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How to Write a Port Scanner in Ruby

Why would you want to write a port scanner?

Writing a port scanner is a great way to learn the basics of the TCP protocol, which is the transport layer used by most internet protocols (including HTTP & SSH).

It’s also a good exercise to learn more about how Ruby network programming works.

Let’s gets started by talking about ports!

What Is a Port?

When we talk about ports what are we really talking about? A port at the O.S. (Operating System) level is just a “file descriptor” associated with a process.

A file descriptor is just a number which is used to reference an open I/O channel, like stdout (standard output), a network socket or a file.

When the OS receives a TCP/IP packet it looks at the destination port & tries to find a process which is listening on this port.

Then if there is a listening process the packet is delivered to it.

Port Ranges

There are 65.535 ports available in total, but in practice not all of them are used regularly.

Ports can be divided into 3 groups:

Range Name Examples
1-1023 Well-known ports 22 (SSH), 80 (HTTP), 443 (HTTPS)
1024-49151 Registered ports 3306 (MySQL), 5432 (PostgreSQL)
49152-65535 Ephemeral ports Chrome, Firefox

Ports in the 2nd range are assigned by the IANA (Internet Assigned Numbers Authority).

And the 3rd range is used for “dynamic” or “ephemeral” ports, these are the ports used by the client side of the connection to receive data from the server.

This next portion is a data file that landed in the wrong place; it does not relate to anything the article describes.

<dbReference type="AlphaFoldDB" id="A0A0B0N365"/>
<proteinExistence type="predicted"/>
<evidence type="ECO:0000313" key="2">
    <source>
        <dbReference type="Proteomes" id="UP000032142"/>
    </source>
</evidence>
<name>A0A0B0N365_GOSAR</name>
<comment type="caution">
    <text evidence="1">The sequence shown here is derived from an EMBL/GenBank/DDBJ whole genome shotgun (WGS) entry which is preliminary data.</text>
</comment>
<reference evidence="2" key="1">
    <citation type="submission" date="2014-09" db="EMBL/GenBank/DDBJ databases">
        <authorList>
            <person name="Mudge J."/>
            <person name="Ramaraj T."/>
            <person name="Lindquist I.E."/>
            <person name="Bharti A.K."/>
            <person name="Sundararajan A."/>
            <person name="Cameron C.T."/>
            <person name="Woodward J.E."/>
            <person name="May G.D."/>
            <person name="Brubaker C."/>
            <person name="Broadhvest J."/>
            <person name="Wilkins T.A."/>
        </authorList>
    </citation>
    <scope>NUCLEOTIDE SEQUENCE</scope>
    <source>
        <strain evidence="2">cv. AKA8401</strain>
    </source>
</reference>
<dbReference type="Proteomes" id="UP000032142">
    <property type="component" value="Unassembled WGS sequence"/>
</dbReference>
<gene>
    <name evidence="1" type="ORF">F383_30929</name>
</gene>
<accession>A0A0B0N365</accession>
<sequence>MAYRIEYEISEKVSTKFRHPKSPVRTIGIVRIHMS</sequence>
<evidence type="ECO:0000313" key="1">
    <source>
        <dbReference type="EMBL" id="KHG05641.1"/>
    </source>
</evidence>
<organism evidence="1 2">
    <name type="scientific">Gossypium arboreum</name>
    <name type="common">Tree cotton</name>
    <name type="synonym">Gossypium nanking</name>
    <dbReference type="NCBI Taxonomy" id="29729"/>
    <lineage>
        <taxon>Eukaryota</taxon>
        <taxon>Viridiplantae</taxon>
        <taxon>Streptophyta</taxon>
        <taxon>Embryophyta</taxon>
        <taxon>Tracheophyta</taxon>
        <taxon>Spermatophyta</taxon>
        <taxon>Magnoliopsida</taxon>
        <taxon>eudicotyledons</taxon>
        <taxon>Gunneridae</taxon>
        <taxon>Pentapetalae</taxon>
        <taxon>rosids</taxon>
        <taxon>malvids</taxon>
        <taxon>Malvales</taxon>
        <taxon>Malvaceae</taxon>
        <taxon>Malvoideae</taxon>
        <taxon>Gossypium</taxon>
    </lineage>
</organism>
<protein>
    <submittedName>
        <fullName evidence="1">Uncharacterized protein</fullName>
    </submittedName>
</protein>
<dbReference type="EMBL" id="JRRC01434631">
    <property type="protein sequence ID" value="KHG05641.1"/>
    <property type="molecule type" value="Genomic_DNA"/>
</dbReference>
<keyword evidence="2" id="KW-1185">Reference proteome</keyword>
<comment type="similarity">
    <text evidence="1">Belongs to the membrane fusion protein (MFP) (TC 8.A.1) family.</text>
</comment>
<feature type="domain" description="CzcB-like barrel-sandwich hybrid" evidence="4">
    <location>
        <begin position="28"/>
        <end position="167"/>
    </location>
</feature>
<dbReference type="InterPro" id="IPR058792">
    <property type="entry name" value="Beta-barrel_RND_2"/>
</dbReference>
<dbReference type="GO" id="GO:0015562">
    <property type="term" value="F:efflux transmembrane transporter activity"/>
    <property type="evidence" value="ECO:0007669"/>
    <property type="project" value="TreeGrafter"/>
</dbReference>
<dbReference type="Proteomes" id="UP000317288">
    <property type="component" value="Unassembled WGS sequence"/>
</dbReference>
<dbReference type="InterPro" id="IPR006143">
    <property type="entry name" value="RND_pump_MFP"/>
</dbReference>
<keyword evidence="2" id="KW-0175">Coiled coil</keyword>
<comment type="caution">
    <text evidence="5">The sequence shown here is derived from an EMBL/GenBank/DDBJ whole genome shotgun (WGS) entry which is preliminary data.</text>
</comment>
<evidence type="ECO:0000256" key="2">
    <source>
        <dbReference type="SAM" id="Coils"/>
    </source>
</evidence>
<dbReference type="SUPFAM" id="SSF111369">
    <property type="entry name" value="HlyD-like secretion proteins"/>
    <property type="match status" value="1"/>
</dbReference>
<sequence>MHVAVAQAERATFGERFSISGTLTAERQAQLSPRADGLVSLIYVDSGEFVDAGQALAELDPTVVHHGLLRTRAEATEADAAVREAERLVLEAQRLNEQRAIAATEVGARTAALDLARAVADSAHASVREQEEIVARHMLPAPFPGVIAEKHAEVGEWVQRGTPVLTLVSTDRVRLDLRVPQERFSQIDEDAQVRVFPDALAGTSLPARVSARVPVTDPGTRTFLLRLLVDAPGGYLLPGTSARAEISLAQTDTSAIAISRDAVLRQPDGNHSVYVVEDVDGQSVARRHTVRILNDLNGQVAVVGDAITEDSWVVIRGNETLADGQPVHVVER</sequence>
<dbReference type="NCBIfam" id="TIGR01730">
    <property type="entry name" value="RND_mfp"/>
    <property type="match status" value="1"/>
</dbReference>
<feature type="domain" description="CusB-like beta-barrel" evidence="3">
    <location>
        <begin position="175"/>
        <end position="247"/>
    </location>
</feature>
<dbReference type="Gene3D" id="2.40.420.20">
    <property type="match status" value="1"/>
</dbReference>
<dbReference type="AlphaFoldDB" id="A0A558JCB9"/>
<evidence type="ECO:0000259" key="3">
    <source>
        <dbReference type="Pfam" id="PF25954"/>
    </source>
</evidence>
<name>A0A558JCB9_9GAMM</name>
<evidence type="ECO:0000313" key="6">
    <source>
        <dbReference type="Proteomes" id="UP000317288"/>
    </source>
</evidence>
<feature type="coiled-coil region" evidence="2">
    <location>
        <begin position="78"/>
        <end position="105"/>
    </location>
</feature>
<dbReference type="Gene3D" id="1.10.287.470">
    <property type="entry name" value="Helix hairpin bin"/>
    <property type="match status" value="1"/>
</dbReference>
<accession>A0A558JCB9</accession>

The Basics of TCP Communication

Now you should be more familiar with ports, but we are still not ready to write our port scanner.

First, we need to discuss what it means for a port to be open. Then we will examine the behavior of both an open port & a closed port at the network level so we can differentiate them.

How can you know if a port is open?

An open port just means that there is an application listening on the other end & that we have access to it (not blocked by a firewall).

Let’s see how a new TCP connection is initiated.

ruby tcp three way handshake

A new TCP connection is started with a SYN packet. This packet symbolizes the start of a new connection.

There are three possible outcomes:

  • The server answers with a SYN/ACK – this means it’s ready to establish a connection
  • The server answers with a RST packet – this means that the connection is rejected
  • The server doesn’t answer at all (some firewalls implement this as the DROP policy)

If the client receives a SYN/ACK packet then it can finish establishing the connection by sending an ACK packet.

This is called the “three-way handshake“.

Note: A great way to watch this happening is by using a networking tool like tcpdump or wireshark. These tools allow you to see every packet that is coming in & out of your system.

Here is an example connection from tshark (wireshark’s command-line interface):

three-way-tshark

Now that you have a basic understanding of how a TCP connection is established we can write a simple port scanner.

Let’s Write a Port Scanner!

The simplest way to write our scanner is to open a new TCP connection using TCPSocket & then rely on the fact that a rejected connection will raise the Errno::ECONNREFUSED exception.